University of Edinburgh

Assessment Issues in Relation to Deaf Pupils

Presented in January 2000

Towards developing fair assessment procedures for deaf pupils

by Miranda Pickersgill, Head of Hearing Impaired Services, Leeds (Director Designate from Jan 2000 CACDP)


The group of pupils for whom I have been involved in developing fair assessment procedures are those who use British Sign Language. Not just that, but they are being aducated in sign bilingual settings where BSL is recognised as a language of teaching, learning and assessment, where the children arehave access to BSL from Deaf adults and where all staff are expected to be bilingual.The issue we have faced for these children is how can they be enabled to show evidence of learning - in a curriculum and language sense, in a way which truly reflects the way in which they have learned.

a) language issues:

  • for many children BSL is the language through which they have acquired knowledge and skills; where appropriate they should be allowed to demonstrate evidence of this through BSL.
  • Where English is the language of evidence, consideration should be given to the relationship between this and the child's BSL, eg; in assessing writing, give credit for positive effect of BSL on writing.
  • Signs across the curriculum: issues of standardisation, production of glossaries, CD-ROM, etc. Concerns re how this is done, who decides. Deaf people not 'hung up' about this.
  • Importance of BSL skills and knowledge of the person presenting or delivering the assessment. Also that have had training in, eg; SATs.
  • Assessments of BSL need to be specific for that language.
  • Assessments of English need to reflect whether this is the child's first or second language.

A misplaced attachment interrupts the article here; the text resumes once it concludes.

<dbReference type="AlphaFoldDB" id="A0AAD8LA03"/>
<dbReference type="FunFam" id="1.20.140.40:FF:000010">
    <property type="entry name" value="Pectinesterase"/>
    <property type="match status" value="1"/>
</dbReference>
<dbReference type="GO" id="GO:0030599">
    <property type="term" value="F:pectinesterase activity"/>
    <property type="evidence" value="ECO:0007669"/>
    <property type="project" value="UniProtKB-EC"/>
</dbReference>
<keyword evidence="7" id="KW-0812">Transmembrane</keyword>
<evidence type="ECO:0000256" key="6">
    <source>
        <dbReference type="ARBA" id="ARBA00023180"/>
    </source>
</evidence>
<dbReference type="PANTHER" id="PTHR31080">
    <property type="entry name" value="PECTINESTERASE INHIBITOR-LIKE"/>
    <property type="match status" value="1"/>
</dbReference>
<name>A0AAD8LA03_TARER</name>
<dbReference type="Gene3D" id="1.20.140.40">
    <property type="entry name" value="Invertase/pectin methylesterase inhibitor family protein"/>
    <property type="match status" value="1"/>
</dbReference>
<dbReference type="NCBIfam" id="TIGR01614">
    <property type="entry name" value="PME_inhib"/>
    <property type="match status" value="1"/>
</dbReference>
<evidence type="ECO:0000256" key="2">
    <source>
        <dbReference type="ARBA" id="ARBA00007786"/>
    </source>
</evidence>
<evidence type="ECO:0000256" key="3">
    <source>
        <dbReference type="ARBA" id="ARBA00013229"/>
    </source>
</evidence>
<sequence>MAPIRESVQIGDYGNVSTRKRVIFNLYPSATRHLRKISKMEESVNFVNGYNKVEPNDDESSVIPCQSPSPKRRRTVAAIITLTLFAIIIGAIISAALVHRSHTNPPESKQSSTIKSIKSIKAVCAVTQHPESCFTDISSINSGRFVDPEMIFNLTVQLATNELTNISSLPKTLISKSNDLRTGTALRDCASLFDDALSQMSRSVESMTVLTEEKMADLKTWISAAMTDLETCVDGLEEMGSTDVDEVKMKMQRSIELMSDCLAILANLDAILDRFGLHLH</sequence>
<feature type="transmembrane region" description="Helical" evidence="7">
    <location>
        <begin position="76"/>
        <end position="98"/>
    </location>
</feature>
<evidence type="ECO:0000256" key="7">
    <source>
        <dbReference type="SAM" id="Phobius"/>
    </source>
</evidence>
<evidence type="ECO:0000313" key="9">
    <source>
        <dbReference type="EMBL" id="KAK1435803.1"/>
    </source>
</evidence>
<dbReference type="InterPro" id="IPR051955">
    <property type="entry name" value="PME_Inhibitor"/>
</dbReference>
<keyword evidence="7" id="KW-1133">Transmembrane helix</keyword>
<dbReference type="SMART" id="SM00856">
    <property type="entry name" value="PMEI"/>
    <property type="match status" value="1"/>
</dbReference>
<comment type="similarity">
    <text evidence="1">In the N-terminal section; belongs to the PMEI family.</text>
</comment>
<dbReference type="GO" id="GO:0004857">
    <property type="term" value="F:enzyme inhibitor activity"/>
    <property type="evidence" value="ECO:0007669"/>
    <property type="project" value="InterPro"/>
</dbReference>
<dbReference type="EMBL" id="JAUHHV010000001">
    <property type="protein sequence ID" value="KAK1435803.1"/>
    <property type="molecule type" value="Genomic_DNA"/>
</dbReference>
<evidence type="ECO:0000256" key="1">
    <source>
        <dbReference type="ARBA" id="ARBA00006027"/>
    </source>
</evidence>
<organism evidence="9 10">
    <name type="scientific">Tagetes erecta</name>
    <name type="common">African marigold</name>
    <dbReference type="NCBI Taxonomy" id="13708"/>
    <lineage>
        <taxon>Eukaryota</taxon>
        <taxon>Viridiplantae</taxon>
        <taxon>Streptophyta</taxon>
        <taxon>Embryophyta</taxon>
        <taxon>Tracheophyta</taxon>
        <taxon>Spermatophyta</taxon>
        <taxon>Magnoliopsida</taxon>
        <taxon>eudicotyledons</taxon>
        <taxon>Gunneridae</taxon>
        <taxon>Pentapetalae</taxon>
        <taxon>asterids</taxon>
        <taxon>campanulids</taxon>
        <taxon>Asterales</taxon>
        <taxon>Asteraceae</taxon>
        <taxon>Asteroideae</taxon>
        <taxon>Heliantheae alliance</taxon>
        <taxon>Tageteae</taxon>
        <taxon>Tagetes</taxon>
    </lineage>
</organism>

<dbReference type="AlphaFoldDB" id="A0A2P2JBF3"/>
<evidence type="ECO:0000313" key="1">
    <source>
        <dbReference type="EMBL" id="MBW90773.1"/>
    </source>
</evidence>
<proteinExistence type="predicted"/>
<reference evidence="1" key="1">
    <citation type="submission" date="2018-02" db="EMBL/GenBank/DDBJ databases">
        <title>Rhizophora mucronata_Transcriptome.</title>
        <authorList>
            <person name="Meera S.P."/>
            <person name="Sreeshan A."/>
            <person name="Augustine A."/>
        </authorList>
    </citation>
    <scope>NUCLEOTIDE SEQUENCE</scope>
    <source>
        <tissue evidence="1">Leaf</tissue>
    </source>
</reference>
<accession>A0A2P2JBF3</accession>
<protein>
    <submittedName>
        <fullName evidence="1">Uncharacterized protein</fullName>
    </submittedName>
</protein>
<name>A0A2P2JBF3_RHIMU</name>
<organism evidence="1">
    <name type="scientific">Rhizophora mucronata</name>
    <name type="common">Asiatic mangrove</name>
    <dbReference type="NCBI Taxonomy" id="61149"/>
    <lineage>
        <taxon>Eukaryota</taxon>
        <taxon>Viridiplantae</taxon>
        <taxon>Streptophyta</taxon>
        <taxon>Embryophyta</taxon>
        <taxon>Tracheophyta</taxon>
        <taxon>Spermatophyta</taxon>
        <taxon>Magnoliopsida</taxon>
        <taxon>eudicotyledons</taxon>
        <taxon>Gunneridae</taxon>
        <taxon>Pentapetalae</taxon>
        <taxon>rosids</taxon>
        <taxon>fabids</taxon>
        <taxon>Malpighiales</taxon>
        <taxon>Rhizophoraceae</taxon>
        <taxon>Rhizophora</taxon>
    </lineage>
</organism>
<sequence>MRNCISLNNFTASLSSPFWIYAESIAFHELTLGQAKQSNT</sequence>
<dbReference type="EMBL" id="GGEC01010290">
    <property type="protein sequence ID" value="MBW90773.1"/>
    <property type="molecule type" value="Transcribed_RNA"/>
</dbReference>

b) Modification issues:

  • some tasks can be assessed in more appropriate way, not made simpler but made clearer. Deaf colleagues invaluable in this; watching how they structure tasks to make as accessible as possible.
  • Alternative presentations, layout, etc.
  • Alternative ways in which children can show evidence other than, eg; in writing.
  • Reference on children's statements to modification of assessments in recognition of language and learning needs.
  • Special arrangements now well-established for all end of key stage assessments.

The fact that special arrengements exist, however imperfect these may be, reflects the work that colleagues have put into this area. Not done by QCA or the Examining Bodies but by practitioners. Recommendations put to QCA on
the basis of evidence.

There have been 3 strands to this work which has developed since the early 90s with the introduction of a national curriculum and assessment framework.

1. The development of appropriate assessments of BSL.
2. The development of appropriate assessments of English in second language learners
3. The development of appropriate curriculum assessments at the end of each Key Stage.